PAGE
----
On Trauma and Finishing the Ride
Prior to Kevitt’s collision, he worked as a church counselor, focusing his efforts on those who struggled with post-traumatic stress disorder and trauma. That experience gave him the tools to target his trauma in a unique way. Kevitt explains that if you experience a traumatic event, returning to the scene and completing the task that you intended to complete can create a positive effect. “Trauma affects and interrupts your normal daily routines. And a trick that I know is to refinish those things that were interrupted. And also to finish the thing that you were going to do.” He knew while he was in the hospital that he wanted to get back on his bicycle.
Creating goals to work toward the future is another trick he learned as a counselor. “Anyone is going to be hung up on the trauma, and a tool to get out of it is to focus on future goals. So I used every trick in the book that I knew on myself. One of them was to finish the ride. The other goal that I set at that exact point in time [was running the LA Marathon]. And that’s what I did.”
The first Finish the Ride event, which led to SAFE’s formation, was held in 2014, leading Kevitt to retrace his bicycle journey to the zoo.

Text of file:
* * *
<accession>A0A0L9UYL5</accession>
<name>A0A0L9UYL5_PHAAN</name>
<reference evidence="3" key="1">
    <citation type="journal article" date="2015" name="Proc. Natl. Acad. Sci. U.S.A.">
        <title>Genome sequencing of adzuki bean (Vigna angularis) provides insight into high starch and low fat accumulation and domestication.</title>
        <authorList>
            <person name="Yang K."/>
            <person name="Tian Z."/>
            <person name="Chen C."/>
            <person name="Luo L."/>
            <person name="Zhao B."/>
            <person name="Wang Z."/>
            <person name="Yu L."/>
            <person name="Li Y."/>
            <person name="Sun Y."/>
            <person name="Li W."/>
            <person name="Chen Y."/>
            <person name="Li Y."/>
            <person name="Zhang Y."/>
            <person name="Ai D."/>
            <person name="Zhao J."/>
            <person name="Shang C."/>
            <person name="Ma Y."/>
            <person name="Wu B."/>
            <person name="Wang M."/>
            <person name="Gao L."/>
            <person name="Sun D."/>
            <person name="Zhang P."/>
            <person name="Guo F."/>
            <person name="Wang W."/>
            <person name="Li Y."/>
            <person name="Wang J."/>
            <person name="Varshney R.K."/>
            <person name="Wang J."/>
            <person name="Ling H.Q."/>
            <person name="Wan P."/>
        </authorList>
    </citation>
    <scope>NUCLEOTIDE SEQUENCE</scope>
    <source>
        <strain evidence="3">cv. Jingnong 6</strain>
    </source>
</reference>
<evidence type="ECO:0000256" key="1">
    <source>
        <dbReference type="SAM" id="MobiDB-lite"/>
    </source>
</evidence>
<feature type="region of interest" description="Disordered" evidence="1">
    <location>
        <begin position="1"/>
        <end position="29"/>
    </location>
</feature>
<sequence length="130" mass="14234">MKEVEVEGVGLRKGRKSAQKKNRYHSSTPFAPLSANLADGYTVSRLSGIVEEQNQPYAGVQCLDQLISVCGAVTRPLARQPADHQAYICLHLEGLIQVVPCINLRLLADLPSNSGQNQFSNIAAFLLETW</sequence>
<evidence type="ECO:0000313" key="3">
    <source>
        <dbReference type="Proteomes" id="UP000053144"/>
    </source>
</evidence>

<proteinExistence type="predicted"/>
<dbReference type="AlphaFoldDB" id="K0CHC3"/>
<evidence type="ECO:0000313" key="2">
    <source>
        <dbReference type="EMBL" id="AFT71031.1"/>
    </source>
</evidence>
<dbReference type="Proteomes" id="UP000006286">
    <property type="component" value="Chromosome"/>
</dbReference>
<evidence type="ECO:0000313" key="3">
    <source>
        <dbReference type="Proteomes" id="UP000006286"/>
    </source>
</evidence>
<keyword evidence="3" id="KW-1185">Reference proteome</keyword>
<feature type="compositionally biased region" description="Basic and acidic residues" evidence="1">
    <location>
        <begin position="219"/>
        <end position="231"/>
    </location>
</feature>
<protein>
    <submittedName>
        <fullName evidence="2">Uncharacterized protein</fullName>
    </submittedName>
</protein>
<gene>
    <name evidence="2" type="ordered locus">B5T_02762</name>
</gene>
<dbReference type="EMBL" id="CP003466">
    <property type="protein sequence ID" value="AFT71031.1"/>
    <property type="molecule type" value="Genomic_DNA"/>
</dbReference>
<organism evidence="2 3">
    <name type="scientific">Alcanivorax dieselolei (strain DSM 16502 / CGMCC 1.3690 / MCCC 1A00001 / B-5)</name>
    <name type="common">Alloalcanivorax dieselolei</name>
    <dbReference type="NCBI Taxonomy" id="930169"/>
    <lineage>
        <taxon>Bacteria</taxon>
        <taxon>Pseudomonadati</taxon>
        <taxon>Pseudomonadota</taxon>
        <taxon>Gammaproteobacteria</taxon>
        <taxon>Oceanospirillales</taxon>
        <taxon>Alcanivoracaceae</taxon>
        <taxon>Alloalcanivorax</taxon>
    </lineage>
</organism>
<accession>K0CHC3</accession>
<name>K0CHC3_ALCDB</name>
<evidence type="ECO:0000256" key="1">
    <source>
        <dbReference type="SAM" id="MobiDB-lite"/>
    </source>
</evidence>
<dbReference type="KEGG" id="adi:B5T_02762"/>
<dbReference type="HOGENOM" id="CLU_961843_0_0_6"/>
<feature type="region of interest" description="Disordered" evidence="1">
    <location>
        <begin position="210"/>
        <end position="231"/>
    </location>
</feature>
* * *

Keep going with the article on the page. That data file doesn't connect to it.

LAPD on Collisions and Street Safety
The future of hit-and-runs and general street safety is uncertain in Los Angeles. But Chow adds a hopeful statistic: “As of December 2020, we recorded 19,212 hit-and-runs, and that’s down 28 percent from the year before.” Additionally, 228 of those hit-and-runs required hospitalization, and 52 were fatal incidents. Compared to 2019, the fatalities were down by about 16 percent.
Changing strategies had been a big part of the LAPD’s approach to creating safer streets. “When I first [joined LAPD], the answer we had for everything was to go out and write citations. As things have evolved, it became apparent that the only way we’re going to impact the roads is through a good collaboration between the police department, the department of transportation, and community groups like SAFE,” Chow says.
“In the fatals that I’ve seen, sometimes they’re preventable and sometimes they’re not,” he says. “But our job is never done when it comes to educating drivers.” Although much of the work surrounding street safety may involve targeting dangerous corridors and holding hit-and-run offenders accountable, another key part of change is targeting education.
For those who are interested in playing a part in street safety, Chow suggests getting involved with your local traffic division. “At each traffic division [in LA], there’s an opportunity for community members to get involved and be part of an advisory group to discuss what they’re seeing as far as traffic issues go. Before COVID we were working on a public safety message [to encourage travelers] to slow down and pay more attention. There are always opportunities to get involved with projects that are being spearheaded by the traffic divisions.”